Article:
Opportunities in the Portuguese Water Market

Profession:Macedo Vitorino e Associados


Historically, Portugal has limited the intervention of private companies in certain economic activities of public interest. The provision of telephony services was only fully liberalised in 2000 and the opening up of the power distribution and generation markets is now underway. The Government still retains a 10% golden share in Portugal Telecom, the former telecommunications State monopoly, as well as 34% share in EDP, the electricity dominant player.

The water sector is still controlled by local authorities and by ADP - Águas de Portugal, SGPS, SA ("ADP"), the State holding for water supply.

The Portuguese Government has recently decided to foster the creation of public/private partnerships in the water supply sector as well as to privatise ADP, valued at 2.247 million euro.

In this article, we review the opportunities for private investors in the Portuguese water market.


Until 1993, the supply of water was restricted to the State and to local authorities. In November 1993, Decree Law 379/93 allowed the creation of water supply municipal systems, operated by the local authorities or by private entities under concession agreements.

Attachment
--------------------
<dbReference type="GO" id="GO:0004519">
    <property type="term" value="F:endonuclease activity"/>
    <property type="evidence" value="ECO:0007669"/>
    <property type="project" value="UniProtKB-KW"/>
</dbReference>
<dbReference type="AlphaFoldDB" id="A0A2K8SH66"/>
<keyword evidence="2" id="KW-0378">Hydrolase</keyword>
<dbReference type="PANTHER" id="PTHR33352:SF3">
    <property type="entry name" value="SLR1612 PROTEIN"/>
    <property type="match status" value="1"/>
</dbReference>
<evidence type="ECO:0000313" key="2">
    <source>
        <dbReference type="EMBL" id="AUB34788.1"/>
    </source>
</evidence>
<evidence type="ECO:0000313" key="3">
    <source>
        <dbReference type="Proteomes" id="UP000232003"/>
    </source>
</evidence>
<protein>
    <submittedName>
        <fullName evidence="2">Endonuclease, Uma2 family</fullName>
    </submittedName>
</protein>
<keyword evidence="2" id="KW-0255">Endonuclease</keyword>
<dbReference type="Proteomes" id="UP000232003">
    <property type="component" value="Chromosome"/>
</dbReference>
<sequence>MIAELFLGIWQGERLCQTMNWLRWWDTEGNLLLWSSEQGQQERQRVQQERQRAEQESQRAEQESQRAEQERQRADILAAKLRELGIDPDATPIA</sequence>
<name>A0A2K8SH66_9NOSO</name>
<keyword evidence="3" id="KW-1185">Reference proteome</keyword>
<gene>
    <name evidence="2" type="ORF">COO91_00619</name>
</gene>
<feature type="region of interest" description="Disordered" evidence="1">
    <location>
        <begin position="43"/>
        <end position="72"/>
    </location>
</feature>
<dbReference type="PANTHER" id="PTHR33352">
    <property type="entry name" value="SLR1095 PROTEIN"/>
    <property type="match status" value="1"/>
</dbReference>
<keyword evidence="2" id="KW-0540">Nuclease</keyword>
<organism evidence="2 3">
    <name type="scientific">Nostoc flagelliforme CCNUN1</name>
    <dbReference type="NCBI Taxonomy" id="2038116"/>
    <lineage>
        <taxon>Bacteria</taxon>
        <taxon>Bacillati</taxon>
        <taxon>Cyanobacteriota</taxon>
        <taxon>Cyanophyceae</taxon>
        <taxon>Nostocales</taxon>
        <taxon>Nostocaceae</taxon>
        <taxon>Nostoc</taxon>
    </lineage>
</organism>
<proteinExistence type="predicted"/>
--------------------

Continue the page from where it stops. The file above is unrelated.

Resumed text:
Almost a decade after the approval of Decree Law 379/93 the supply of water and water treatment systems still lack quality in management, have low financial, technical, environmental and human resource investment and consequently suffer from overall lack of service quality. More importantly, there investment in water and waste treatment facilities has been to date has been not sufficient to improve the existing systems.

In order to tackle with these problems, the central Government has created a regulatory authority for the water and waste sector (Instituto Regulador de Águas e Residuos), in charge of setting the guidelines and quality standards for water concessions.

In April 2000, the Government approved a Strategic Plan for the Supply of Water and Disposal of Residual Water (the "Strategic Plan"), which aims at extending the water supply and wastewater treatment services coverage to a maximum level of 95% of the population in accordance with the projections set out in the 2000-2006 Regional Development Plan (Plano de Desenvolvimento Regional).

The Strategic Plan sets forth the following goals:

expand existing water and waste systems;

build new systems;

improve wastewater treatment facilities;

repair and replace water ducts;

promote the re-utilisation of treated wastewater;


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